10th December 2018

What now for DB credit? Bank Capital

Negative headlines keep on coming…

Headline risk continues to overwhelm DB stock and, over the last few weeks, it has been hit by a plethora of negative news including its involvement in the Danske Bank’s money laundering case, ongoing tax raids by German authorities, cum-dividend issues on ADRs etc. The impact of these relentless negative headlines has had a significant impact on the bank’s stock, which is now trading at less than 0.30 times P/TNAV.

This raises the question – Can the bank afford to absorb large sized settlement and litigation costs that may yet arise from the above issues?   Given the very high cost base (cost to income ratio is 90%), the bank generates very poor operating income to absorb unexpected losses and if revenues were to decline further due to a lack of client activity and ongoing risk aversion, it exposes the bank to negative earnings and hence a potential hit to equity.   The unknown factor in terms of future litigation costs is a key driver of investor pessimism.   In addition, if the bank were to undertake a very large business restructuring this would involve significant one-off costs, which again adds to the pressure on profitability and ultimately capital build.

Capital ratios are the not the issue, leverage is

DB reports good regulatory capital ratios, well above minimum thresholds – but a 4% leverage ratio for a bank with EUR 1,305 billion of leverage exposure is just not good enough, especially if underlying earnings momentum is weak or even negative. For example, in a highly hypothetical situation, if the bank had to take, say, an additional EUR 10 billion of provisions/costs for the matters discussed above, it would create an almost EUR 8 billion capital hit (assuming current revenues hold) and that would translate to the Tier1 capital dropping to EUR 44.5 billion and leverage ratio falling to 3.4%.  Add to this the EUR 23 billion of Level 3 assets and one gets the picture.   And that is why equity investors are nervous.

Yes, the bank has good liquidity buffers and can withstand potential short-term counterparty/deposit flight. But the wall of debt that is maturing over the next few years (almost EUR 20 billion every year until 2022) means that the bank is reliant on wholesale markets being open and available.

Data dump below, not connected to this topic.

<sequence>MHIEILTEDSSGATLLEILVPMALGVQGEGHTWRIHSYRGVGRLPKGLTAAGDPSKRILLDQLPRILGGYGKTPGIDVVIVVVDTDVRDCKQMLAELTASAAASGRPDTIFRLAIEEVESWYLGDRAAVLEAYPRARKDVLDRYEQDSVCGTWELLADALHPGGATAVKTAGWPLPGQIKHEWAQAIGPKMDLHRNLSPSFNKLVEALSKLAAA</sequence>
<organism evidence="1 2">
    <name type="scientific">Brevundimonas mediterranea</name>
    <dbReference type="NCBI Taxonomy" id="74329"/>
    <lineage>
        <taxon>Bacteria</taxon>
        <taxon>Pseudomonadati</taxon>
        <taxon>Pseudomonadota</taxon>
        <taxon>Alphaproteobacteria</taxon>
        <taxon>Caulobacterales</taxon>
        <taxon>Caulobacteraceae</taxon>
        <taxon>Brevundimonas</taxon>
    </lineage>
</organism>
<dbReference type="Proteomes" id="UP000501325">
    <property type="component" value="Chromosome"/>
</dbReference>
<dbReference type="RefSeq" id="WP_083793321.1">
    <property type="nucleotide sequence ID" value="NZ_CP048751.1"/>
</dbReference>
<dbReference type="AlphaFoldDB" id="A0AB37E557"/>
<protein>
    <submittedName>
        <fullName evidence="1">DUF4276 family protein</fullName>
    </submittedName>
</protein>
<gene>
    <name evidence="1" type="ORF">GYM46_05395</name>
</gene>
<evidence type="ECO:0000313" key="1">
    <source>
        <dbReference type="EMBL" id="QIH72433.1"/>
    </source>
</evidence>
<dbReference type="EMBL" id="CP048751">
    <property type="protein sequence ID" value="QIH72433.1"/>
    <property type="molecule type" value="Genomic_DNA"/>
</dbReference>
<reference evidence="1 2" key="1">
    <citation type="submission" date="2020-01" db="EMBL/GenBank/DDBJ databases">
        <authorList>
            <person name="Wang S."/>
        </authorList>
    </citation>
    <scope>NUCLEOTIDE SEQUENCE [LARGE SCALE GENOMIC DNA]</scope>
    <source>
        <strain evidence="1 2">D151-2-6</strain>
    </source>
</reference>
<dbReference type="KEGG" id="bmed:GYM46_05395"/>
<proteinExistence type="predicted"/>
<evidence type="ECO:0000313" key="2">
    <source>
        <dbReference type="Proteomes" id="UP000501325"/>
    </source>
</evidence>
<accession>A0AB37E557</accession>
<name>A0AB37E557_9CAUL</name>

Can a merger with Commerzbank make a difference

Press reports over the weekend indicate that the German Government may be considering a merger of Deutsche Bank with Commerzbank to create a large German national champion bank. At first glance, this looks an interesting option to combine two underperforming banks with similar attributes in terms of low profitability and limited future visibility but with significant scope for cost reductions and a larger capital pool to absorb losses.

But merely creating a much larger entity does not solve the underlying core issues faced by both banks, more so for DB; The reason being that the bank is too large and too complex to be managed as a standalone entity and any additional merger will only complicate matters and cause further uncertainty.

DB’s issues stem from multiple factors – oversized/overstaffed businesses in FICC land and a strategic failure in the past to redirect capital to the more profitable wealth management and corporate banking businesses.  FICC is a highly cyclical business and one that is undergoing profound structural change. Technology and automation are the key drivers of profitability in that business and DB has been very slow to react and adapt to the new landscape.  What DB needs is a radical restructuring in the FICC business and it needs to get rid of many units that are currently generating very poor returns – and downsize its balance sheet exposures significantly.

Equity looking down the barrel but credit hoping for better times

Equity investors have taken notice of the issues and hence give the poor valuation on its stock. It seems that credit investors especially AT1 and LT2 investors are stuck in no man’s land and unsure of what to do next (yes, the yields are attractive but there are significant tail risks).

In my personal opinion, the bank’s AT1s are still not fully reflecting the substantial downside risks especially in the unlikely event of PONV (point of no viability) being reached or if there is a significant counterparty run. Coupons may not be at risk for now but it is still an overhang given the low profitability and current levels of ADI.

Can CBK save DB credit investors?

CBK as in Central Bank Kindness and not Commerzbank.

Given the systemic nature of the bank in the global financial system, it is likely that some form of government or central bank support (at least in liquidity) would come through but that will be at a price wherein sub-debt holders will be fully bailed in.

To that extent it seems to me that only the preferred senior part of the capital structure is safe for now (though one may yet get spread widening). I fear that credit investors have still not fully factored the potential downside risks.

GJ Prasad

A senior European bank research specialist with significant breadth/in-depth sector knowledge, GJ has researched bank capital instruments extensively - having covered the asset class for more than 15 years as an analyst and 7 years as a risk taker in buy-side roles. His specialisation includes carrying out detailed financial modelling work on the European banks focusing on asset quality, earnings and capital adequacy metrics. His deep-dive work focuses on single name selection and extensive risk analysis on capital securities, especially on structural features, issuer credit profile and equity/AT1 valuation.